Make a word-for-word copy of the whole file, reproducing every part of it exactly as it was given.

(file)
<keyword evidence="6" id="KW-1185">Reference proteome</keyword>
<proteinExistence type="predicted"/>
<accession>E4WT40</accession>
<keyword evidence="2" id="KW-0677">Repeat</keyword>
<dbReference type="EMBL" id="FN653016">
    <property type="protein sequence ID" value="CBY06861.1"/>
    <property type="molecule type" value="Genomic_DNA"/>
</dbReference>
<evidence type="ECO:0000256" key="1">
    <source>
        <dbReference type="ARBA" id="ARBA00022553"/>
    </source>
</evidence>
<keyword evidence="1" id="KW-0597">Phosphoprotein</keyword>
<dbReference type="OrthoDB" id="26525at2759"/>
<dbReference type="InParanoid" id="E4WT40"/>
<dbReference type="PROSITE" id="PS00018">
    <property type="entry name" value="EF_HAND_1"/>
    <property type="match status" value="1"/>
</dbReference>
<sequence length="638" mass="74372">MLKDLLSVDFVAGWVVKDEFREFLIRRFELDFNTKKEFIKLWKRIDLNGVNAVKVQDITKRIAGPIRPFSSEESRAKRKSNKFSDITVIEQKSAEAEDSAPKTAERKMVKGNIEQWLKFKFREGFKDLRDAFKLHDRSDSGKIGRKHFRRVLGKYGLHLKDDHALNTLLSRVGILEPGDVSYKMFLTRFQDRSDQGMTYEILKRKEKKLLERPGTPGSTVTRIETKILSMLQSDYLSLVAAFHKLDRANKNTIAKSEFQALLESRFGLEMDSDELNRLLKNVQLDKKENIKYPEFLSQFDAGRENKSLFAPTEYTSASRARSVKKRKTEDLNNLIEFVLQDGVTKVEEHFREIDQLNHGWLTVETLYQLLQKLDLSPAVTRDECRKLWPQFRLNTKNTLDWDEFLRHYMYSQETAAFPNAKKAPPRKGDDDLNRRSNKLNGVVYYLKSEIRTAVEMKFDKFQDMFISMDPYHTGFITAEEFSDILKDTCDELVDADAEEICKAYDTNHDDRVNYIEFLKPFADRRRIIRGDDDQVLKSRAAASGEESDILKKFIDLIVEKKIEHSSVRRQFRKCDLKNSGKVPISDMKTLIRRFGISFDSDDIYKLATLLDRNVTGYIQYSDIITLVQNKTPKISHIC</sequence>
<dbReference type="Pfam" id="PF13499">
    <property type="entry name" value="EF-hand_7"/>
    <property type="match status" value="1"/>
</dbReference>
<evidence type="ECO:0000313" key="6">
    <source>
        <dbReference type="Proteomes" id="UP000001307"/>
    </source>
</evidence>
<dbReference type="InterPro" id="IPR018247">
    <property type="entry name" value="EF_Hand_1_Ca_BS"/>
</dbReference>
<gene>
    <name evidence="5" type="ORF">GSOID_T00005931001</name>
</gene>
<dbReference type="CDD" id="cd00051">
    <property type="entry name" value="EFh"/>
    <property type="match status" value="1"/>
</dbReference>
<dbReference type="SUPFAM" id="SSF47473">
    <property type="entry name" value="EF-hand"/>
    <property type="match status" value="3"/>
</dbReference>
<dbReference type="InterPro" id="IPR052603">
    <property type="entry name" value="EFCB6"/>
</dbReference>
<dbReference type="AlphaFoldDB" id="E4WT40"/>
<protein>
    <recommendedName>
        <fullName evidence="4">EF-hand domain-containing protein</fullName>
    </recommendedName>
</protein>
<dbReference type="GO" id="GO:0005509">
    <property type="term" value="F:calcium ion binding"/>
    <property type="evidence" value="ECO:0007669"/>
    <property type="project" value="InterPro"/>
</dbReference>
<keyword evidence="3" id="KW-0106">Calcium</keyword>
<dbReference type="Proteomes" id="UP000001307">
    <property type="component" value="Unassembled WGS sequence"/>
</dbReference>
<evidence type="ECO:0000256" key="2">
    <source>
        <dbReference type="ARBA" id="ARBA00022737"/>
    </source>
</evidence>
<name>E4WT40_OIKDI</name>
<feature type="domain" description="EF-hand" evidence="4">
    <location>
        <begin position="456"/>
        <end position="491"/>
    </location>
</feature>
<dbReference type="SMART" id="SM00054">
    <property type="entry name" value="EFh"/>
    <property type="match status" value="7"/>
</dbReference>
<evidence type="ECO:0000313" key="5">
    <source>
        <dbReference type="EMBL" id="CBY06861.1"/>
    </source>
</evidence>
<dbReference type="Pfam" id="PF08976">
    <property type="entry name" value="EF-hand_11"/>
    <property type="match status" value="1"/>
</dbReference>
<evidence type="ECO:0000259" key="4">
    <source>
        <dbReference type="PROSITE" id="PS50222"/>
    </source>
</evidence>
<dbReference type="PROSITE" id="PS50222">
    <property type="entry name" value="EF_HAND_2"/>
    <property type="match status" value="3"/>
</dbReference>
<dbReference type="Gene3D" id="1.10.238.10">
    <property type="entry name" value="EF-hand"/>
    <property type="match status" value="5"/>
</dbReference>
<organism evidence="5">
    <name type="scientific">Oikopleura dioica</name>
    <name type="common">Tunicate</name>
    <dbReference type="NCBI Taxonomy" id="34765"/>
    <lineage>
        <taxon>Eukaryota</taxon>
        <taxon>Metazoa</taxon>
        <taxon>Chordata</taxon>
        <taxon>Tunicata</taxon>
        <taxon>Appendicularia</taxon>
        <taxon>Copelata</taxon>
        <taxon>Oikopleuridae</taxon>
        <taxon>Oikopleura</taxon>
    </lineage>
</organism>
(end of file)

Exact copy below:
<keyword evidence="6" id="KW-1185">Reference proteome</keyword>
<proteinExistence type="predicted"/>
<accession>E4WT40</accession>
<keyword evidence="2" id="KW-0677">Repeat</keyword>
<dbReference type="EMBL" id="FN653016">
    <property type="protein sequence ID" value="CBY06861.1"/>
    <property type="molecule type" value="Genomic_DNA"/>
</dbReference>
<evidence type="ECO:0000256" key="1">
    <source>
        <dbReference type="ARBA" id="ARBA00022553"/>
    </source>
</evidence>
<keyword evidence="1" id="KW-0597">Phosphoprotein</keyword>
<dbReference type="OrthoDB" id="26525at2759"/>
<dbReference type="InParanoid" id="E4WT40"/>
<dbReference type="PROSITE" id="PS00018">
    <property type="entry name" value="EF_HAND_1"/>
    <property type="match status" value="1"/>
</dbReference>
<sequence length="638" mass="74372">MLKDLLSVDFVAGWVVKDEFREFLIRRFELDFNTKKEFIKLWKRIDLNGVNAVKVQDITKRIAGPIRPFSSEESRAKRKSNKFSDITVIEQKSAEAEDSAPKTAERKMVKGNIEQWLKFKFREGFKDLRDAFKLHDRSDSGKIGRKHFRRVLGKYGLHLKDDHALNTLLSRVGILEPGDVSYKMFLTRFQDRSDQGMTYEILKRKEKKLLERPGTPGSTVTRIETKILSMLQSDYLSLVAAFHKLDRANKNTIAKSEFQALLESRFGLEMDSDELNRLLKNVQLDKKENIKYPEFLSQFDAGRENKSLFAPTEYTSASRARSVKKRKTEDLNNLIEFVLQDGVTKVEEHFREIDQLNHGWLTVETLYQLLQKLDLSPAVTRDECRKLWPQFRLNTKNTLDWDEFLRHYMYSQETAAFPNAKKAPPRKGDDDLNRRSNKLNGVVYYLKSEIRTAVEMKFDKFQDMFISMDPYHTGFITAEEFSDILKDTCDELVDADAEEICKAYDTNHDDRVNYIEFLKPFADRRRIIRGDDDQVLKSRAAASGEESDILKKFIDLIVEKKIEHSSVRRQFRKCDLKNSGKVPISDMKTLIRRFGISFDSDDIYKLATLLDRNVTGYIQYSDIITLVQNKTPKISHIC</sequence>
<dbReference type="Pfam" id="PF13499">
    <property type="entry name" value="EF-hand_7"/>
    <property type="match status" value="1"/>
</dbReference>
<evidence type="ECO:0000313" key="6">
    <source>
        <dbReference type="Proteomes" id="UP000001307"/>
    </source>
</evidence>
<dbReference type="InterPro" id="IPR018247">
    <property type="entry name" value="EF_Hand_1_Ca_BS"/>
</dbReference>
<gene>
    <name evidence="5" type="ORF">GSOID_T00005931001</name>
</gene>
<dbReference type="CDD" id="cd00051">
    <property type="entry name" value="EFh"/>
    <property type="match status" value="1"/>
</dbReference>
<dbReference type="SUPFAM" id="SSF47473">
    <property type="entry name" value="EF-hand"/>
    <property type="match status" value="3"/>
</dbReference>
<dbReference type="InterPro" id="IPR052603">
    <property type="entry name" value="EFCB6"/>
</dbReference>
<dbReference type="AlphaFoldDB" id="E4WT40"/>
<protein>
    <recommendedName>
        <fullName evidence="4">EF-hand domain-containing protein</fullName>
    </recommendedName>
</protein>
<dbReference type="GO" id="GO:0005509">
    <property type="term" value="F:calcium ion binding"/>
    <property type="evidence" value="ECO:0007669"/>
    <property type="project" value="InterPro"/>
</dbReference>
<keyword evidence="3" id="KW-0106">Calcium</keyword>
<dbReference type="Proteomes" id="UP000001307">
    <property type="component" value="Unassembled WGS sequence"/>
</dbReference>
<evidence type="ECO:0000256" key="2">
    <source>
        <dbReference type="ARBA" id="ARBA00022737"/>
    </source>
</evidence>
<name>E4WT40_OIKDI</name>
<feature type="domain" description="EF-hand" evidence="4">
    <location>
        <begin position="456"/>
        <end position="491"/>
    </location>
</feature>
<dbReference type="SMART" id="SM00054">
    <property type="entry name" value="EFh"/>
    <property type="match status" value="7"/>
</dbReference>
<evidence type="ECO:0000313" key="5">
    <source>
        <dbReference type="EMBL" id="CBY06861.1"/>
    </source>
</evidence>
<dbReference type="Pfam" id="PF08976">
    <property type="entry name" value="EF-hand_11"/>
    <property type="match status" value="1"/>
</dbReference>
<evidence type="ECO:0000259" key="4">
    <source>
        <dbReference type="PROSITE" id="PS50222"/>
    </source>
</evidence>
<dbReference type="PROSITE" id="PS50222">
    <property type="entry name" value="EF_HAND_2"/>
    <property type="match status" value="3"/>
</dbReference>
<dbReference type="Gene3D" id="1.10.238.10">
    <property type="entry name" value="EF-hand"/>
    <property type="match status" value="5"/>
</dbReference>
<organism evidence="5">
    <name type="scientific">Oikopleura dioica</name>
    <name type="common">Tunicate</name>
    <dbReference type="NCBI Taxonomy" id="34765"/>
    <lineage>
        <taxon>Eukaryota</taxon>
        <taxon>Metazoa</taxon>
        <taxon>Chordata</taxon>
        <taxon>Tunicata</taxon>
        <taxon>Appendicularia</taxon>
        <taxon>Copelata</taxon>
        <taxon>Oikopleuridae</taxon>
        <taxon>Oikopleura</taxon>
    </lineage>
</organism>